By Steve Perrault – Follow on Twitter @Steve_Perrault
The more we hear from Red Sox president of baseball operations Dave Dombrowski, the more we can assume that his top priority this offseason (next to acquiring an ace) is finding a way to deal Hanley Ramirez out of Boston. While this task is certainly easier said than done, it got me to thinking which teams would realistically have any interest in trading for the overpaid, underperforming “first baseman.”
Based on Ramirez’s purely miserable production defensively, it’s safe to say that whichever team inquires about his services would be one that is in need of a designated hitter. While a good portion of teams have resorted to the “DH by committee” routine, there could still be a club out there that wants that role to be filled predominantly by one player. Considering that the DH is (obviously) only used in the American League, we will stick with those teams when determining the interest for Ramirez this offseason.
It also needs to be mentioned that regardless of which team (eventually) acquires Ramirez, the Red Sox will have to eat a LARGE chunk of that remaining $66 million of his 4-year deal. And let’s not forget the vesting option of $22 million that would be owed to Ramirez based on his number of plate appearances in 2017-18.
Here are the American League teams that may, or may not, be on Dave Dombrowski’s radar for acquiring Hanley Ramirez in the coming weeks.
There’s a Chance:
The Orioles have ranked in the top of the American League in terms of power numbers for the last few seasons, but the majority of those stats were courtesy of now free-agent slugger Chris Davis. It seems unlikely that the O’s will be able to bring Davis back, as he’ll be fetching the biggest contract of his life, so Hanley could provide Baltimore with some much-needed power in the DH position.
Chicago White Sox
The White Sox took a chance on DH Adam LaRoche last offseason, and boy did it not pay off. Taking away his injury-shortened 2011 season in Washington, LaRoche had the lowest batting average, home runs, and RBI of his entire 12-year career in 2015. While Chicago has struck gold with Cuban star Jose Abreu, it wouldn’t be out of the question for the (other) Sox to be looking for a bat to add to their lineup.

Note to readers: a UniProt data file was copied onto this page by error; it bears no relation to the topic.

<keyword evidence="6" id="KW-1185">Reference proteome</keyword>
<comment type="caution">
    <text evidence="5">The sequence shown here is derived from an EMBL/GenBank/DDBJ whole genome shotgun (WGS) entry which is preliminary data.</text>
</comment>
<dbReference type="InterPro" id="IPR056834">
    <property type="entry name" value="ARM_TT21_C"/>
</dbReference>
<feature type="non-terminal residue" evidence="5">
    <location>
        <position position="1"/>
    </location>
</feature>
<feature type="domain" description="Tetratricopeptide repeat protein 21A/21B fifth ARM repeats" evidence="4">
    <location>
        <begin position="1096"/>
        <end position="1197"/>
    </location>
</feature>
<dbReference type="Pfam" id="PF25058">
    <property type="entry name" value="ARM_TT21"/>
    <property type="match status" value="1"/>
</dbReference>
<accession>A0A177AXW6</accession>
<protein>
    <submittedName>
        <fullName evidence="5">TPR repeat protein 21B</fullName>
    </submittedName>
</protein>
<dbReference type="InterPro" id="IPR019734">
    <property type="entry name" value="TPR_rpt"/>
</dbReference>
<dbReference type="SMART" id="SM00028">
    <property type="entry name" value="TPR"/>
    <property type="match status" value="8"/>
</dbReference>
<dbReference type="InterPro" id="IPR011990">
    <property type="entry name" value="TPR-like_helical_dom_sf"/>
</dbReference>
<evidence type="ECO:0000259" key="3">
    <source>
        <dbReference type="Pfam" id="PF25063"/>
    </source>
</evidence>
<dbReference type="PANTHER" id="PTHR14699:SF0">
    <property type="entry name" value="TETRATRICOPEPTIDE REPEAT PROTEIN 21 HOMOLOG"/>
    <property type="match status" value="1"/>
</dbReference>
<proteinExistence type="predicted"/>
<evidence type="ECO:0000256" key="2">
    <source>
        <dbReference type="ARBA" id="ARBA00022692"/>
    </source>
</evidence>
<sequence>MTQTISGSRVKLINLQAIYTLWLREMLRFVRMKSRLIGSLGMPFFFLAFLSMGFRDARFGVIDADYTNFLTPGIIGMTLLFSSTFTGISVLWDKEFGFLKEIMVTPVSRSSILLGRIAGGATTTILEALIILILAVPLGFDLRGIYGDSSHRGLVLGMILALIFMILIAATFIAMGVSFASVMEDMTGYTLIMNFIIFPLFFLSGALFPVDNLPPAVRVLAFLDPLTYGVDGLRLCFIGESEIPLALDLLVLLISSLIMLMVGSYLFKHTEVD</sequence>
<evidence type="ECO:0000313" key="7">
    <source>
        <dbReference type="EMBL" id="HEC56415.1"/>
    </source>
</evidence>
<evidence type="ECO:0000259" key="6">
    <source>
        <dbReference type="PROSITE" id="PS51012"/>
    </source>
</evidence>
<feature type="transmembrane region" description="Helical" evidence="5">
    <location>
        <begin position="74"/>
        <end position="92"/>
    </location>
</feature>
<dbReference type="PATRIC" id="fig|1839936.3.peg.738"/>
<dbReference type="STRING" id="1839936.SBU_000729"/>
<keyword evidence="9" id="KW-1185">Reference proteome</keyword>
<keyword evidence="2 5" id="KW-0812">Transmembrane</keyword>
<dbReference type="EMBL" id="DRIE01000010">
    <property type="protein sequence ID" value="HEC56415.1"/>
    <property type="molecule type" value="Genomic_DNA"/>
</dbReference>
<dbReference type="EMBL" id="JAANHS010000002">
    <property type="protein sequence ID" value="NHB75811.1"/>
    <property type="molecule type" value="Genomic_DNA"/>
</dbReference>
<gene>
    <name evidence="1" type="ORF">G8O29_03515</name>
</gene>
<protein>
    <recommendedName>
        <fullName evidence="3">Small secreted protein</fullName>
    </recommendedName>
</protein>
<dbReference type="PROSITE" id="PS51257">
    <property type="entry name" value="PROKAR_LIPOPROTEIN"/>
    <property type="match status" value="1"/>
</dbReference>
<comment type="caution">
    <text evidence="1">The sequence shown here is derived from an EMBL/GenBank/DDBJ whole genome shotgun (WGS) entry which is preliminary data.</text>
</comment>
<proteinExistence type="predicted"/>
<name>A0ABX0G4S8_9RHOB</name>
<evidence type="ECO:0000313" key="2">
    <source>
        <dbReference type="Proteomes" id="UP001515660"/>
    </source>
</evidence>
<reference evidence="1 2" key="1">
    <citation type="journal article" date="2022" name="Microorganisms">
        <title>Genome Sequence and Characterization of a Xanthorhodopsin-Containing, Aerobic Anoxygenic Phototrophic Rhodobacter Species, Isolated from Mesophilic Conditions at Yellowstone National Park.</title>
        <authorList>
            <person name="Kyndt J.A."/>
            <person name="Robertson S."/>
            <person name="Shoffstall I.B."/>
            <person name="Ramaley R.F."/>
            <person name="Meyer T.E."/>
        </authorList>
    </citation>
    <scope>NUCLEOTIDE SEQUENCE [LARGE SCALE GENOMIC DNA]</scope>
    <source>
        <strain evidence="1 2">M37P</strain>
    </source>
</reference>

The Indians ranked dead last in DH batting average last season (.188) and were in the lower third in baseball in team home runs and RBI as well. While Cleveland was 26th in team payroll last year, if the Red Sox were willing to eat a good chunk of Ramirez’s contract (as previously mentioned) this would prove to be a non-issue. Keep your eye on the Tribe to potentially be in on the Han-Ram sweepstakes.
The Twins were a middle-of-the-road offensive team in 2015 and could certainly use some more power in their lineup to get them over the hump. They were quietly right outside a playoff spot for the majority of August and September, so maybe Twins GM Terry Ryan thinks adding a bat like Ramirez could be their missing piece.
It’s a Long-shot:
Los Angles Angels
For a team that definitely isn’t lacking in the power department, the Angels may still have some room at the DH position if Albert Pujols were willing to play first base more frequently. Though Pujols missed 63 games in 2013 with a left foot strain, he has remained relatively healthy since then, only missing 8 of a possible 324 games in the past two seasons. Though it is somewhat unlikely, the Angels may take a flyer on Ramirez.